As we celebrate the 246th birthday of the United States on this Independence Day, how patriotic are you feeling for your country?
Our nation, even our state, seems to be divided, in light recent events; Roe v. Wade overturned, gun rights debated, questions about what can and cannot be taught in schools, and inflation affecting everyone in one way or another. The division is impacting overall patriotism, regardless of political party. A recent Gallup Poll found that 65% of respondents consider themselves extremely or very proud to be an American. In 2016, that number was 81% and it has steadily declined since.
The question of what it means to be patriotic will have different answers.
WalletHub ranks North Carolina as the 17th most patriotic state in the U.S. with Alaska ranking first. Researchers considered variables like how many voted in the 2020 Presidential election (34th in the nation for N.C.), to volunteering (30th place) to active-duty military personnel per 100,000 civilian adults (5th place).
The Gallup Poll found that while 65% of Americans are extremely/very proud of their nation, another 22% say they are “moderately proud,” while 9% are “only a little” and 4% “not at all” proud.
According to Gallup researchers, Republican patriotism has always outpaced Democrats but the 32-point gap they now see between Republicans and Democrats is the largest gap they’ve seen since staring the survey in 2001.
“Republicans’ extreme national pride (58%) is now at its lowest point in the trend. Independents’ extreme pride, at 34%, is likewise the lowest on record for the group.” they wrote in the survey analysis. “After hitting a 22% low point in 2019, Democrats’ extreme pride rose to 31% in 2021 at the start of Joe Biden’s presidency, but it is down this year to 26%.”
So, what does it mean to be truly patriotic?
“Patriotism can be hard to define, but you know it when you feel it.,” said Amy Cooke, CEO, the John Locke Foundation. “To me, patriotism isn’t DNA or loving your country through rose-colored glasses while ignoring its imperfections. Patriotism is about loving America through its failings, celebrating its perpetual strive toward a more perfect union, and being eternally grateful for those who have given up their lives in defense of our founding principles of freedom and liberty. It’s justifiable pride in being an American.”
Father Pat Keane, pastor of Our Lady of Lourdes Catholic Church in Raleigh, focused on patriotism during his sermon over the holiday weekend.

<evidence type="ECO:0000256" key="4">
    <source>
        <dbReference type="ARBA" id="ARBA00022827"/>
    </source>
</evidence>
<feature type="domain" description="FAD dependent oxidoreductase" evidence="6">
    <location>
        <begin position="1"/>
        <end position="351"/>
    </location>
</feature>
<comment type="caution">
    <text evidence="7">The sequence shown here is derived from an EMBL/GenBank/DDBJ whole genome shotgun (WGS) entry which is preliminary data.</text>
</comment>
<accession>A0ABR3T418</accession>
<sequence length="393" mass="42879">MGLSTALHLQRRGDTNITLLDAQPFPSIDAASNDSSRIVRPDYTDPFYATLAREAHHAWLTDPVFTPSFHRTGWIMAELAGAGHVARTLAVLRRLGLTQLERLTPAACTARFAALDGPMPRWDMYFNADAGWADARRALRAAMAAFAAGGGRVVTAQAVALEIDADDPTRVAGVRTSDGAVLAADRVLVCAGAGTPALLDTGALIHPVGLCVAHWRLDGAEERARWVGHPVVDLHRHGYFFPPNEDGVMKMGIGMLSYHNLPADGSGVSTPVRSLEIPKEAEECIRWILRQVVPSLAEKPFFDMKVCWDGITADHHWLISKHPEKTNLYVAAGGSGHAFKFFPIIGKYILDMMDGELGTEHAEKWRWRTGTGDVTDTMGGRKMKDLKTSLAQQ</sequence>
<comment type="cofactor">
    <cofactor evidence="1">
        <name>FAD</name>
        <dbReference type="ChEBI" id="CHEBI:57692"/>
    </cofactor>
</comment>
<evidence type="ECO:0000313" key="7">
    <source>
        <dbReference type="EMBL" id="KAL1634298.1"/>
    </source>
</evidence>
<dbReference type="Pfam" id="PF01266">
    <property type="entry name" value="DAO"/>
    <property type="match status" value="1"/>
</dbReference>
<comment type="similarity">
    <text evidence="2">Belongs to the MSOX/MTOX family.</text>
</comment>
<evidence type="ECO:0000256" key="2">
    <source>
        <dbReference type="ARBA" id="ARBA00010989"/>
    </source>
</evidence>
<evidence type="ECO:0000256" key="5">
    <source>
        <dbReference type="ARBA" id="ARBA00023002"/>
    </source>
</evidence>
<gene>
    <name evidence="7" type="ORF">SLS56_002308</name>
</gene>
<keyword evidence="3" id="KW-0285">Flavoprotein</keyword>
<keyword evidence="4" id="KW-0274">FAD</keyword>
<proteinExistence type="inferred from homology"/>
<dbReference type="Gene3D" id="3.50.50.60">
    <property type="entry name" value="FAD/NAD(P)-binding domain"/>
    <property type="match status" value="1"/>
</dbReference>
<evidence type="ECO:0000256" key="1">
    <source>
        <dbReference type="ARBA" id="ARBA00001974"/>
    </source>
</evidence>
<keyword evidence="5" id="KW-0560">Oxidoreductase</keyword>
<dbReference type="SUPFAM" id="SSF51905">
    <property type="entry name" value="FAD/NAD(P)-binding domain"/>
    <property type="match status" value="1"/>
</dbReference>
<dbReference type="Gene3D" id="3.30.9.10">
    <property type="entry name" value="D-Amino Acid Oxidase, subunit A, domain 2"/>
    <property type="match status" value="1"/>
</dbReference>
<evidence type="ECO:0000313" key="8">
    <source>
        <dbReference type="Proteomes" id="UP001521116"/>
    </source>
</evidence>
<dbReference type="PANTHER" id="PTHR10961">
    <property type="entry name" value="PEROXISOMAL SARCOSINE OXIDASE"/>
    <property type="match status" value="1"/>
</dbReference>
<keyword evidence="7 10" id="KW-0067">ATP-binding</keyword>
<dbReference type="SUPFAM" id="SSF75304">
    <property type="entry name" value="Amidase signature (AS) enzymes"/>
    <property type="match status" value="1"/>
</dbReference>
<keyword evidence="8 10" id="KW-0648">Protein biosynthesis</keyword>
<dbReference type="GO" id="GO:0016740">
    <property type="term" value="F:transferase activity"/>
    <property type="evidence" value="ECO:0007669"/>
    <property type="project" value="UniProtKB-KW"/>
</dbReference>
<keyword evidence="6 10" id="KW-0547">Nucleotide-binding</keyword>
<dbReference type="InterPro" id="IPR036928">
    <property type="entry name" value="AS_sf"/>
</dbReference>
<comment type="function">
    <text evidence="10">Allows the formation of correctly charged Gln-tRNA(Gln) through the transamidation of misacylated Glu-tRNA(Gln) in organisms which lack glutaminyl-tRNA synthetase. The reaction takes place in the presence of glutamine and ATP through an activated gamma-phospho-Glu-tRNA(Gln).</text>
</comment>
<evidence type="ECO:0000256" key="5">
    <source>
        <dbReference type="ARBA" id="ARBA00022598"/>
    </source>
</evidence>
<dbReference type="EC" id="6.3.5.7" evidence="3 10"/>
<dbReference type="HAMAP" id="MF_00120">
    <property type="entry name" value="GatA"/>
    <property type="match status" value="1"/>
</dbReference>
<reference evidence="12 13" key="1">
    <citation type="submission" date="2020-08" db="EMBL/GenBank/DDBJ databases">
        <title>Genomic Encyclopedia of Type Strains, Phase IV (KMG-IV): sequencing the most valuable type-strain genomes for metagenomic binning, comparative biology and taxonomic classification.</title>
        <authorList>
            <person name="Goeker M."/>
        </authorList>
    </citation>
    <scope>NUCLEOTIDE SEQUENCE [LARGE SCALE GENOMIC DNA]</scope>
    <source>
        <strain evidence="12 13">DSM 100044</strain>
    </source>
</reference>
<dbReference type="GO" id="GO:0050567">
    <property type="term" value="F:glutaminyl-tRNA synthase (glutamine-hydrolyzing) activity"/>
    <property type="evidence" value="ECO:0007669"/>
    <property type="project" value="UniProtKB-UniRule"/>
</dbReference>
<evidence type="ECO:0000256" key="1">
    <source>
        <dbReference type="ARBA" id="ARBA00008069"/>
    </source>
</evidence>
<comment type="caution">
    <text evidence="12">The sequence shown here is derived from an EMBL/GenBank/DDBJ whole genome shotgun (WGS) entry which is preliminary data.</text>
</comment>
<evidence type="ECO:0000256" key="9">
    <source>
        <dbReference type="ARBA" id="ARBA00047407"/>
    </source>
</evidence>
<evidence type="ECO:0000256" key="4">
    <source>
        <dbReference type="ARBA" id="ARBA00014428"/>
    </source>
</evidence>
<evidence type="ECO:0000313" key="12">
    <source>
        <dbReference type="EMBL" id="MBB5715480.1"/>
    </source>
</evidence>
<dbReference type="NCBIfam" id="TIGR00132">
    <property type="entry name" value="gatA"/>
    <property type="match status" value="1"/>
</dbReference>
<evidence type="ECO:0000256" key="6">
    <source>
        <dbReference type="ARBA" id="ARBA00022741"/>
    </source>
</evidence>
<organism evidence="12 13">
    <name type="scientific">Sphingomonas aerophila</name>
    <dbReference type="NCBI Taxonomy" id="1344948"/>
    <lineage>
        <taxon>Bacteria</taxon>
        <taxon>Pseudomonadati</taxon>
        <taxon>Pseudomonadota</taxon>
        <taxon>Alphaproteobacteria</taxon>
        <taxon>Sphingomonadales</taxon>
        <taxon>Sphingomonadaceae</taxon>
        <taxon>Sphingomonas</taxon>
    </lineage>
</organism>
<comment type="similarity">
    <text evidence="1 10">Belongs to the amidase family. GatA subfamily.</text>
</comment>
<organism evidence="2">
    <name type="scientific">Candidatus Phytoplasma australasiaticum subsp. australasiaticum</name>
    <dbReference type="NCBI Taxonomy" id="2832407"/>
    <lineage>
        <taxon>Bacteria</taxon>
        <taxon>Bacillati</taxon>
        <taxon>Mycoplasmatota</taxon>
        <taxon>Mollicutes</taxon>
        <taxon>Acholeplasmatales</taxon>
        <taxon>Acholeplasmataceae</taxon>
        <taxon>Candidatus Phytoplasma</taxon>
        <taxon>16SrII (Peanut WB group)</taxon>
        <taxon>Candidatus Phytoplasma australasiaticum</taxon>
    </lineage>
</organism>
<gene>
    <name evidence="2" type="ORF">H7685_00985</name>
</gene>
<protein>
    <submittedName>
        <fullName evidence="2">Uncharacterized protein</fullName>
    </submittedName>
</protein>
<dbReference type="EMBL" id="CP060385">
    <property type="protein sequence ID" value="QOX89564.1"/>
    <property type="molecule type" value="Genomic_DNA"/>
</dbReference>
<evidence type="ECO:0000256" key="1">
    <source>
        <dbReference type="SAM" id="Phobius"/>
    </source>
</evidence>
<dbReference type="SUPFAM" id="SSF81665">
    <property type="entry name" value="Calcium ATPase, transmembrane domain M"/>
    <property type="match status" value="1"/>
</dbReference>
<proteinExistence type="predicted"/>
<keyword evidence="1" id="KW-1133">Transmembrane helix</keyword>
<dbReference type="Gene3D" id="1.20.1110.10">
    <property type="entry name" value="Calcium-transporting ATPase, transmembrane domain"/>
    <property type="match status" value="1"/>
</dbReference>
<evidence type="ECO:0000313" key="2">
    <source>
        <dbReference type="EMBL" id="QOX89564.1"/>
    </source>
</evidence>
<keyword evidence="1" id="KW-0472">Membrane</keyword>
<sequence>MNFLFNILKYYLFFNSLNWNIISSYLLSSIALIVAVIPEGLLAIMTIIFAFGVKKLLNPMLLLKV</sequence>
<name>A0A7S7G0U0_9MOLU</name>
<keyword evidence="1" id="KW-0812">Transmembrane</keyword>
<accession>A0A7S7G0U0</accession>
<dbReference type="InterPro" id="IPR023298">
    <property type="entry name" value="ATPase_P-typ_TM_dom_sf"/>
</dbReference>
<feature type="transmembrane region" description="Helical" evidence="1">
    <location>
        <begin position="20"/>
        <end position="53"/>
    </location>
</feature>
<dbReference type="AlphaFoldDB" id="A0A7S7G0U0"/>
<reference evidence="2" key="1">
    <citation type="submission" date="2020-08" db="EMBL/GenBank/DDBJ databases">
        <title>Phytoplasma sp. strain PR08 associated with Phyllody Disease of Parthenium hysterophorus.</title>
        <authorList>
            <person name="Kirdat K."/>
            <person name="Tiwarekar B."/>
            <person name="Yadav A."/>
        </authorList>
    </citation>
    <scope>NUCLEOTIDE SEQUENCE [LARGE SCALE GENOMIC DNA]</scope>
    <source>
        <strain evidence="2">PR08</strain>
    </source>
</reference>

“It has always been America that the rest of the world has looked up to,” he told parishioners.
Many of our ancestors left their homes, families, and everything that they knew behind, for a better way of life in America. Others continue to do so even at the risk of death, Keane said, pointing to the examples of those who clung to planes in Afghanistan when our troops were leaving last year, or those crossing the border in Mexico.
American men and women serving in the military have bravely fought in world wars and other conflicts over the years, missing the birth of a child, such as Keane’s father. Some paid the ultimate sacrifice. Yet, there have been so many people to volunteer for service in the armed forces over the past 50 years, there hasn’t been a need to draft American service members.
Keane went on to say that there is no shortage of patriotic heroes in our country, particularly police and firefighters who risk their lives on a daily basis to serve their communities. On 9/11, many of those heroes ran toward, not away, from smoldering, crumbling buildings to save the lives of their fellow Americans. Many died that day, some, years later, and others are still dealing with health issues that occurred as a result of that bravery.
That bravery is a calling. That calling is patriotism.
But service comes in everyday acts too, like rallying around a neighbor in times of crisis, hurricane response for fellow North Carolinians who’ve lost everything, or a meal and a ride for someone fighting cancer. Complete strangers start fundraisers, collect items, offer a shoulder to lean on, and pray for those affected. Patriotism is present in those times too, as Americans serve a fellow countryman.
The Gallup Poll found that less than half of respondents age 18-24 were extremely or very proud to be an American, the lowest rate of the age groups polled. But that statistic can overlook powerful exceptions, like my own 20-year-old cousin and his fellow cadets at the U.S. Air Force Academy in Colorado. They certainly take pride in their nation, and embrace their call to serve, as do the others who enlist in the U.S. Armed Forces each day.
There may be issues dividing our country right now, but patriotism isn’t one of them.
“We need to pray for our nation, not condemn it, and pray for other countries that don’t have our freedoms,” Father Keane said.